This Simple Trick Helped Me Solve My Impatience For Good


I have four kids, and my oldest —she’s 8 — recently performed in a holiday recital at her school. There were probably about 500 parents in the audience. I was there with my three other children and picked one up to hold. This made my five-year-old son jealous. To get my attention, he started trying to climb me. As he’s trying to climb me — he weighs about 40 pounds — he accidentally pulls my pants down and starts laughing. There I was in front of all these other people with my pants down.

It would have been easy to get annoyed or angry in that situation. But what I’ve been working on and trying to remember is that I don’t want to give my kids a childhood they’ll have to recover from. Even though I was angry and embarrassed, yelling at my kid in front of these people wouldn’t serve that purpose. So, I just laughed it off. I think I said, ‘Okay, man. I get your point.’ I’m hoping it’s not one of those lessons I’ll have to reinforce again and again. But I had the patience to take a breath stay calm and tell myself that getting upset wouldn’t be good.

“Working On It” is a regular series about self-improvement. In each installment, a dad talks about a bad habit he has, how it affects him and his family, and what he’s doing to work on it. Here, Terry, a father of four and a business development consultant and startup mentor discusses his struggle with impatience and how meditation and journaling recently helped him turn what could’ve been an embarrassing situation into a moment of empathy, understanding, and pride.

The whole experience was a roller coaster of emotions. The first was definitely shock. Then embarrassment and humiliation. Then anger, because my son was laughing about it. But then I became calm and collected. My mind went to, How can I make this a teachable moment? pretty quickly, which I was proud of. I thought How great it would be if the next time he gets embarrassed, he thinks back to this situation and says, “You know what? There was that one time I pulled my dad’s pants down in front of everyone and he was as cool as a cucumber. Maybe that’s how I should handle this.

My dad influenced my reaction a lot, too. When I was around the same age as my son, I remember my dad and I were playing baseball in the backyard. He told me to throw the ball higher, and I threw it so high that it went through a second story window. He didn’t yell or get angry. He just looked up and said, “Not that high.”

The gratitude builds up over time. So, when things like getting your pants pulled down at a recital happen, you have this stockpile of gratitude and positivity to fall back on.

I remember being confused, thinking how is this guy this cool in this moment? That was like 40 years ago, and I’ve been waiting for a moment like that to test me. I guess this was it. What’s done is done, but your reaction is all in your control.

I’ve been meditating and journaling for a while now, and I know they helped me in this situation. I meditate for about 10 minutes each day. And thing I’ve learned about mindfulness is that you can also be practicing it constantly, just with your thoughts and actions daily.

Journaling takes a little more time. Every night, I write down a gratitude list with my wins for the day and stuff like that. I also write down one specific thing about each of my family members. And I re-read it the morning after. That helps me reflect on all the great things they’ve done that day, and it makes me appreciate them more.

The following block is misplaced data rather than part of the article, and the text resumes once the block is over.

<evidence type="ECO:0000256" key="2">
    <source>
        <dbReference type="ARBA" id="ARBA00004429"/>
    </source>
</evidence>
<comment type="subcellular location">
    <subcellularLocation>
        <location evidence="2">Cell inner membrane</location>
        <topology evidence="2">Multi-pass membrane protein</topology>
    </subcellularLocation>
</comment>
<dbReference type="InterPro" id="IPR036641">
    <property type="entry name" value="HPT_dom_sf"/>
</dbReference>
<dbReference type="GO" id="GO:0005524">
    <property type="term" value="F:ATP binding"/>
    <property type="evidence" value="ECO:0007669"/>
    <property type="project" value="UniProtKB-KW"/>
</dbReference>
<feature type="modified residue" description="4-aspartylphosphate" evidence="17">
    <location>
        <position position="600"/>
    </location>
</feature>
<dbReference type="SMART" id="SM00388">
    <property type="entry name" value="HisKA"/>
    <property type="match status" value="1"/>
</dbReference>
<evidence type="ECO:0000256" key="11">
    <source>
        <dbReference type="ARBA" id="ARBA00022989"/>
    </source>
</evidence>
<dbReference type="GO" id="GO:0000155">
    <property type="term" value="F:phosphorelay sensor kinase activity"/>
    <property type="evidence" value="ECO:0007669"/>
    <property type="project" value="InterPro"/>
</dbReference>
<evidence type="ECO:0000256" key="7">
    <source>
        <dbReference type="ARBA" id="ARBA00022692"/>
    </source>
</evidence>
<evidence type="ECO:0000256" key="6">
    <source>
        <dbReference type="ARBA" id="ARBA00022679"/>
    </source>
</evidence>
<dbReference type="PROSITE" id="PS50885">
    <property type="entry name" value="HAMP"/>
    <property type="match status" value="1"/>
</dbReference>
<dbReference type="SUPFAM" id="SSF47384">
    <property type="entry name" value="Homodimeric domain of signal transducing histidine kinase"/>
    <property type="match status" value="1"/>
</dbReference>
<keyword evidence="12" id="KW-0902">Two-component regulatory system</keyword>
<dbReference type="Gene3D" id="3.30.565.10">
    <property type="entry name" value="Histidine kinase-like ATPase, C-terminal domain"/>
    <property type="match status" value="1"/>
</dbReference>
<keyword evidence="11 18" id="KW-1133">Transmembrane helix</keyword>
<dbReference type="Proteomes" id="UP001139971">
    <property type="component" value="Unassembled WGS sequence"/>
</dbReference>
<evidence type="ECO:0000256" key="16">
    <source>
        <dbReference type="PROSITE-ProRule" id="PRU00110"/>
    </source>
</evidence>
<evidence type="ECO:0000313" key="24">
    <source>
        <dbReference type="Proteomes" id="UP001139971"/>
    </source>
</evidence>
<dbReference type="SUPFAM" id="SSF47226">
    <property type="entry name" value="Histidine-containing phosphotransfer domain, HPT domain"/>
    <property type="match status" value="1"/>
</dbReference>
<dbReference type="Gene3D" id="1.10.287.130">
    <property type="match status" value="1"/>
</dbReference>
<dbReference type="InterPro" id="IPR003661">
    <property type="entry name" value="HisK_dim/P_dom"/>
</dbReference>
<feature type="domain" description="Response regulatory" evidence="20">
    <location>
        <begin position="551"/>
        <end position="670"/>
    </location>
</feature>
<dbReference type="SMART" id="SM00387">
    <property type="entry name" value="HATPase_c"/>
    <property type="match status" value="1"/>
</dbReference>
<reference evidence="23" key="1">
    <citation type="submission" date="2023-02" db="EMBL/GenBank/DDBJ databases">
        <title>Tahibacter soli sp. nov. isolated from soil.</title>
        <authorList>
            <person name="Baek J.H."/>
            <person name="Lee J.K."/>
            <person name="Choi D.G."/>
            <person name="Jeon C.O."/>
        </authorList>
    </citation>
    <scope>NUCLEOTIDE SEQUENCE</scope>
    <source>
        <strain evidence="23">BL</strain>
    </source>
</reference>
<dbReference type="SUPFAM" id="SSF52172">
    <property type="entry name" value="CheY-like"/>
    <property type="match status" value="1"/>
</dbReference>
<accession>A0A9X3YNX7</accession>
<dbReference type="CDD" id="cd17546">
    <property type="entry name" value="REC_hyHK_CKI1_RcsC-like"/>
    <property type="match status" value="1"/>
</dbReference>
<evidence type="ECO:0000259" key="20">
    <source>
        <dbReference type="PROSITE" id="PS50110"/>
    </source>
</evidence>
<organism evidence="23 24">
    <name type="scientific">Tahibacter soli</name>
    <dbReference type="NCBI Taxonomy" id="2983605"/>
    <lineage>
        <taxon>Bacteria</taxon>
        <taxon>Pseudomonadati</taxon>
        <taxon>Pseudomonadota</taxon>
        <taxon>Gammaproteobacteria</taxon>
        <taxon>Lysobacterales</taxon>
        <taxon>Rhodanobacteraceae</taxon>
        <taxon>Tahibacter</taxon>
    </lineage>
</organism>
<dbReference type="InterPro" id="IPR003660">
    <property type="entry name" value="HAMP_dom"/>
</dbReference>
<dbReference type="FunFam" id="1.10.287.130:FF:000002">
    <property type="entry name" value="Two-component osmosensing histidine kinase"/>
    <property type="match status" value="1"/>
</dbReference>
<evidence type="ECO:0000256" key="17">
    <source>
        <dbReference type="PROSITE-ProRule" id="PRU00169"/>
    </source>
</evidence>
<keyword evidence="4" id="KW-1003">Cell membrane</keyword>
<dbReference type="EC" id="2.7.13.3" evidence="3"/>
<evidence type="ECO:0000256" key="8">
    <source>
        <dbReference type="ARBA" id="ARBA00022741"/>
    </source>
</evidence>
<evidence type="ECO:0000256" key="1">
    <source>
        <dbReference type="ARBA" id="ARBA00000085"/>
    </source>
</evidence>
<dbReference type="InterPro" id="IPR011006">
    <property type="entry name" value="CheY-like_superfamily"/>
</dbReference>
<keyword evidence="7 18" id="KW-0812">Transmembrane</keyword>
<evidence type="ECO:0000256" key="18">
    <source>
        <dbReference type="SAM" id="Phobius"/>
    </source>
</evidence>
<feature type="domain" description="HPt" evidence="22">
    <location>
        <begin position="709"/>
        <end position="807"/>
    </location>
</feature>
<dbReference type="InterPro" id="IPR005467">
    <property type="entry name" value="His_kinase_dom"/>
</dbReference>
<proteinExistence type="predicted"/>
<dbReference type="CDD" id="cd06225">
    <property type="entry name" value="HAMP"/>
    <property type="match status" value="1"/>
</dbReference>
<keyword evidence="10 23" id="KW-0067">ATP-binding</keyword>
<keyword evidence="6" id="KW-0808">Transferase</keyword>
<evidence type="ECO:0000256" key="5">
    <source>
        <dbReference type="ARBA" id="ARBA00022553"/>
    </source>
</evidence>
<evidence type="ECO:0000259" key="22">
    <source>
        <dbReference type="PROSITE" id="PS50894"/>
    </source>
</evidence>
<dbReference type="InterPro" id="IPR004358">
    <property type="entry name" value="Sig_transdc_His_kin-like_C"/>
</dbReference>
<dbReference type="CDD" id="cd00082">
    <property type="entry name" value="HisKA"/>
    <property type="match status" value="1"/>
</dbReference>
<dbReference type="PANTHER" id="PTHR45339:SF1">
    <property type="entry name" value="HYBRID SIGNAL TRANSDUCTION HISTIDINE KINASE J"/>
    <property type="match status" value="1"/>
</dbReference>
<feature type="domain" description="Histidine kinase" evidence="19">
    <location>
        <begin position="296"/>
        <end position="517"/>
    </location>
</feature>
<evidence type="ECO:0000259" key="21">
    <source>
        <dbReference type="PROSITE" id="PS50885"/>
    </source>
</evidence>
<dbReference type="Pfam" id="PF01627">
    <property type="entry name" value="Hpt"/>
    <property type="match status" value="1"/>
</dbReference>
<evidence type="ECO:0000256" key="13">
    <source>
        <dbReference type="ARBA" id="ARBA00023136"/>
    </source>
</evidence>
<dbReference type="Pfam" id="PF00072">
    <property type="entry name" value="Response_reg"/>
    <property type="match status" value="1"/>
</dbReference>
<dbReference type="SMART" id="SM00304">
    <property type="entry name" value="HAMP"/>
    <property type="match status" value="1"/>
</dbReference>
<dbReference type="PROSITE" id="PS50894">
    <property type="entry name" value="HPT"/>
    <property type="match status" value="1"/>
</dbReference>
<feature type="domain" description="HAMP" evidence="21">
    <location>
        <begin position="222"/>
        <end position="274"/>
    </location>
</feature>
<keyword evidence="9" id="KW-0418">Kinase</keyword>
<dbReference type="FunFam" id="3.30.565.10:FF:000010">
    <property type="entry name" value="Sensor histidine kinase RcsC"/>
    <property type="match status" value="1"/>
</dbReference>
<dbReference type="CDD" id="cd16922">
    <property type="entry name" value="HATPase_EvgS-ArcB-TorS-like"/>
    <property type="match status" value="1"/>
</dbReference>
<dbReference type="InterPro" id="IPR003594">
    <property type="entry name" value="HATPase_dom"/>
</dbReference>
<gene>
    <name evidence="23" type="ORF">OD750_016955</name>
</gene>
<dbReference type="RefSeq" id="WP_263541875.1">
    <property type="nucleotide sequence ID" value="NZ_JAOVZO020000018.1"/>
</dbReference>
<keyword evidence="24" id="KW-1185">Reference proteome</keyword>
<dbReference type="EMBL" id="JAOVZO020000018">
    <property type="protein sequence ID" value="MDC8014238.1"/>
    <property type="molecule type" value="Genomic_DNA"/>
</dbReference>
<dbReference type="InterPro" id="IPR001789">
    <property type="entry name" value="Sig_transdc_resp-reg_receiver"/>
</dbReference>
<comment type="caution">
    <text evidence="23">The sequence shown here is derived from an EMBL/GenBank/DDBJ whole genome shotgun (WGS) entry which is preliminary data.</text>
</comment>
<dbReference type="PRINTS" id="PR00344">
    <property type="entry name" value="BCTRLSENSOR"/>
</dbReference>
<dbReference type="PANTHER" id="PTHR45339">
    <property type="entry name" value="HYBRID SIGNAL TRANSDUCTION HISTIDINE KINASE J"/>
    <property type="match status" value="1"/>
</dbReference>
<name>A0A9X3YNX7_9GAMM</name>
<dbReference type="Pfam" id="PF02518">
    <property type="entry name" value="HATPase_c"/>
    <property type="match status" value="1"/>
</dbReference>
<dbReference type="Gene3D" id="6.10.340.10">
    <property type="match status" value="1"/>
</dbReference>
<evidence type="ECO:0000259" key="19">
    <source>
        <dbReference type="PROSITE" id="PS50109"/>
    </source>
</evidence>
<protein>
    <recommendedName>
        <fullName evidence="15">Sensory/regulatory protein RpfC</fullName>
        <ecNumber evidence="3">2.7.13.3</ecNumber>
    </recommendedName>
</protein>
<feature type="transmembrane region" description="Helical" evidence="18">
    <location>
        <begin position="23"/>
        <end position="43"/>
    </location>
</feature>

The gratitude builds up over time. So, when things like getting your pants pulled down at a recital happen, you have this stockpile of gratitude and positivity to fall back on.

Getting my pants pulled down in front of a crowd wasn’t ideal, obviously, but it was a moment of welcome recognition and affirmation that my mindfulness practice has been working. It was an unexpected test, and I feel like I passed. Like I’d evolved as an individual, and as a father. If you ask me what I’m proud of from 2023, I’d say this moment.

My brother passed away recently. That’s really what shook me into concentrating more on mindfulness. I used to be impatient. Extremely impatient. And I can’t tell you what I was in a hurry for. I genuinely couldn’t answer that question. I was just always ready for the next thing, then the next thing, then the next thing. I was always telling myself, Hurry up and brush your teeth! Hurry up and do this! Hurry up and do that!

I used to be impatient. Extremely impatient. And I can’t tell you what I was in a hurry for… I was just always ready for the next thing, then the next thing, then the next thing.

Putting my kids to bed at night is a perfect example. I used to think, Hurry up and go to bed, kid, so I can go live my life. Now I’m able to enjoy the moment, and the little things, like the feeling of rubbing my son’s back while he falls asleep. I’ve started to notice that he’s getting bigger because it feels different some nights. The process takes longer, but I’m enjoying the moments between the moments, instead of rushing to whatever’s next. Everyone has noticed the change in my mood and how I act day-to-day. And it’s been a change for the better.

Moving forward, I’m beginning to teach my kids about mindfulness and, really, trying to involve the whole family. I’m teaching my kids about breathing and distracting themselves from getting upset. Most importantly, I’m modeling the behaviors myself. The night of the pants incident, in my journal, I wrote: “I’m so glad that Tyson pulled my pants down today because it gave me an opportunity to practice the patience, the grace, and the empathy that my father showed to me when I was a boy. I’ll never forget it.”



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